The Rosh Yeshivah on Chinuch

By Rabbi Tuvia Freund

Rabbi Gershon Edelstein, zt”l, serving as the sandyk at a bris in Bnei Brak in 5777. (Gershon Elinson/Flash90)

In the winter of 2015, ahead of Chanukah, Hamodia’s Rabbi Tuvia Freund merited to have a conversation on chinuch with the Rosh Yeshivah, Harav Gershon Edelstein, zt”l. Following are excerpts of that exclusive conversation. These gems of wisdom from the Rosh Yeshivah leave an everlasting mark on all those who gain chizuk from it.

Avoid Insulting at All Costs

Sometimes parents or other adults criticize a child in an insulting manner, making the child feel unfairly hurt. This often spurs the child to rebel against the adult authority who insulted him. We must realize that an insulting word can be far more painful than a slap. An insult can scar a child permanently, much as a compliment or words of encouragement can make a lasting positive impression.

Some children are especially sensitive. Even if the parents do not insult them at all, they feel like failures if they do not live up to what they believe are the parents’ expectations. Such feelings might bring a child to give up altogether. We must do our best to make each child feel good about himself, to give him self-confidence and the belief that he can succeed. This will spur him to work hard, and then he will succeed. We must give the child the feeling that we consider him important, that he has great potential and that his character traits are to be envied. If he sees this, he will do everything he can to be as good as possible.

The important thing is to avoid pressuring the child to accomplish more than he actually can. The Vilna Gaon writes (Igeres HaGra) that we must train our children gently and calmly, making them feel good about themselves. He emphasizes that we must make children feel at ease with their studies, for anyone who feels pressured cannot learn properly, and this applies even more to children.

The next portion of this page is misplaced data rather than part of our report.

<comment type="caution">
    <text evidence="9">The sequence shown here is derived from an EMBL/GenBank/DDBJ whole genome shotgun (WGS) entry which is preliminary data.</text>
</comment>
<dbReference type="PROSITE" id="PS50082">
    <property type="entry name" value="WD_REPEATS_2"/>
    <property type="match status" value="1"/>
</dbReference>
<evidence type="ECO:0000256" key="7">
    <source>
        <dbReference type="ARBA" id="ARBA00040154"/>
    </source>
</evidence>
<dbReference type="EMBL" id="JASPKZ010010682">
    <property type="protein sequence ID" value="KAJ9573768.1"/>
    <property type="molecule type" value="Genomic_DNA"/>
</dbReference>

Without Anger

Walking with his talmidim in 5776. (Yaakov Cohen/Flash90)

The Chazon Ish (Emunah Uvitachon 4:16) writes that if a teacher rebukes a student harshly, displaying fury over the student’s behavior or misdeeds, he might succeed in convincing the student that he acted wrongly and that he should not repeat that behavior. At the same time, however, the teacher is giving the student the impression that it is all right to display fury and to yell at others. He will make sure to emulate his teacher’s method of dealing with frustration. Besides, when a teacher blows up at a student it is generally a result of his own flawed character traits. The students are likely to adopt the same flaws for themselves.

This applies to parents as well. We must be very careful to avoid training our children to react with anger when things do not go their way. Even when parents must discipline their children, they must first make sure that they are not acting or speaking out of anger. Training a child through anger is not at all beneficial; all it accomplishes is that it instills flawed middos in the child.

My Rebbi, Harav Eliyahu Eliezer Dessler, zt”l, related that he once misbehaved as a child. His father did not react at all when he first learned of it, but later on reminded him of his misdeed and administered some punishment. He postponed reacting on purpose so that his son would understand that his father was not punishing him as a result of anger but because he wanted to teach him to behave properly. My father, zt”l, never spoke when he felt it was necessary to rebuke one of the children. Instead, he would gaze intently at the child who misbehaved. That was enough to make the child understand that he had done something wrong.

Be Encouraging

(Tsemach Glenn/Holy Shots)

I know of a child who never behaved as his parents wanted, always doing the opposite of what his parents expected of him. But when he began attending yeshivah ketanah, he changed completely. He started helping his mother at home and encouraging his siblings to do likewise. His parents suddenly realized that he was really a good boy, but that conditions at home had coerced him to be undisciplined. At home, he felt that no one appreciated him, so he began to believe that he really was not worth anything and could never be good enough. Once he left home and its pressures and entered yeshivah, the Rosh Yeshivah and Rebbeim acted positively toward him and made him realize that he was worth something after all. Then he was able to develop the inherently good character that was inside him all along.